In terms of technology access and use, the results were quite interesting. There is a trend in academia to believe that students have both access to technology and facility with using this technology. This is based on Marc Prensky's work (2001) with what he terms Digital Natives. All students in this course had access to a computer and access to the Internet. All students also had access to either a smartphone, or a digital music player. when it came to rating their own competence in using computers and the Internet, all of the students rated their skills at least at the intermediate level of proficiency. The status of the learner (freshman, sophomore, or junior) seemed to have a lot to do with how they rated their competence in using library resources and using Blackboard. Students who had been on campus longer tended to rate their experience higher than students who had been on campus for a shorter time; this was to be expected. The web 2.0 (5) behaviors of the students were also quite interesting. Most students knew of blogs and microblogs but didn't use them. They knew of Facebook and used it frequently; however, they did not know of, and therefore did not use, dedicated social networks like del.icio.us, Ning and Goodreads. They also did consult wiki pages, but they never contributed knowledge to a wiki. These findings were close to my initial hunch about the learners; I believed that they would have access to technology, but unlike prensky (2001) I believed that this didn't necessarily imply that students were comfortable using it.
The student expectation responses, in the free-form answer part of the survey, were actually quite interesting to analyze. In the responses there are a few responses of the "the course will be successful if I get an A" sort, but in responses where students went beyond a letter grade you can see a difference between students who had been apprenticed into the discourse of Classics, and those who had not. The former had most likely taken Latin and their rubric for a successful class is to be able to read the Greek and to translate it into English.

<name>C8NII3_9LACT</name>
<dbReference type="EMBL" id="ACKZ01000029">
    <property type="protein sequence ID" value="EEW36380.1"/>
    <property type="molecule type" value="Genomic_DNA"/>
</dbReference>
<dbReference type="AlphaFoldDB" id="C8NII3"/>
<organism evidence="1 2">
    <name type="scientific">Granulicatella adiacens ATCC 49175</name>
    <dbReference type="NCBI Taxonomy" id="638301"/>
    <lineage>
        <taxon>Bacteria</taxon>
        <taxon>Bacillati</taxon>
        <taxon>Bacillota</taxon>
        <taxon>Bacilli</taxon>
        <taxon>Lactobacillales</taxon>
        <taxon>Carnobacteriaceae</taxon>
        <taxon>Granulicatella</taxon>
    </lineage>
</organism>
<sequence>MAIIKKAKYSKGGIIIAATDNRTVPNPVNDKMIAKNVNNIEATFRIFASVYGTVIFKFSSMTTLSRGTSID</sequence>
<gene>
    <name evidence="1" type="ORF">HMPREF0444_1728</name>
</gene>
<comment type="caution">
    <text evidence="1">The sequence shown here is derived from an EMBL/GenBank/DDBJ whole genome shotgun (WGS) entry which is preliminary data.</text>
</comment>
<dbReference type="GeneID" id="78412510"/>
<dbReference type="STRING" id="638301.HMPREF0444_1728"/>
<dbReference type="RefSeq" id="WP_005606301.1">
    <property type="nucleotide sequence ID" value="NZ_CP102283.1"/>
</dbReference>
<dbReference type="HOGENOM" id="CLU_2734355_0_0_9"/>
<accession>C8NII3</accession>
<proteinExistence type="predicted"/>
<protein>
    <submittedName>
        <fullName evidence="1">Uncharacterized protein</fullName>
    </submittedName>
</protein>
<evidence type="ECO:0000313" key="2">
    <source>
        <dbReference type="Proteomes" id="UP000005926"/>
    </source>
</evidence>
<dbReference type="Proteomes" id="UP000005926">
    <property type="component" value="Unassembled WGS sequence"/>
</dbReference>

Individuals who have not been apprenticed into the discourse of Classics expect to be able to speak Classical Greek with friends and family, gain an understanding of English based on Greek roots and lemmas or learn about their background. It is interesting that students who have been apprenticed into the discourse expect to be able to memorize a lot, and use that for reading, while those who have not been apprenticed into the discourse of Classics expect cultural background information, and to gain competence in speech as well as reading--something you tend to see in the discourse of foreign language teaching, not in classical language teaching. what is interesting to note is that about half of the students dropped the course during the university's add-drop period (6), and most of the students who remained were Classics majors.
2. Current Teaching Methodology
Having observed a seasoned, and talented, faculty member teach Classical Greek (7) for one semester, I can say with a high degree of confidence that the approach used to teach the course is the Grammar Translation approach; this was the same approach used when I took Classical Greek a number of years ago. The Grammar Translation approach also appears to be favored by many Classicists teaching Greek and Latin (Lafleur, 1998). The Grammar Translation method, also known as the Prussian Method in the US (Richards & Rodgers, 2001), is interesting in that it is a method with no theory; there is no literature that offers a rationale …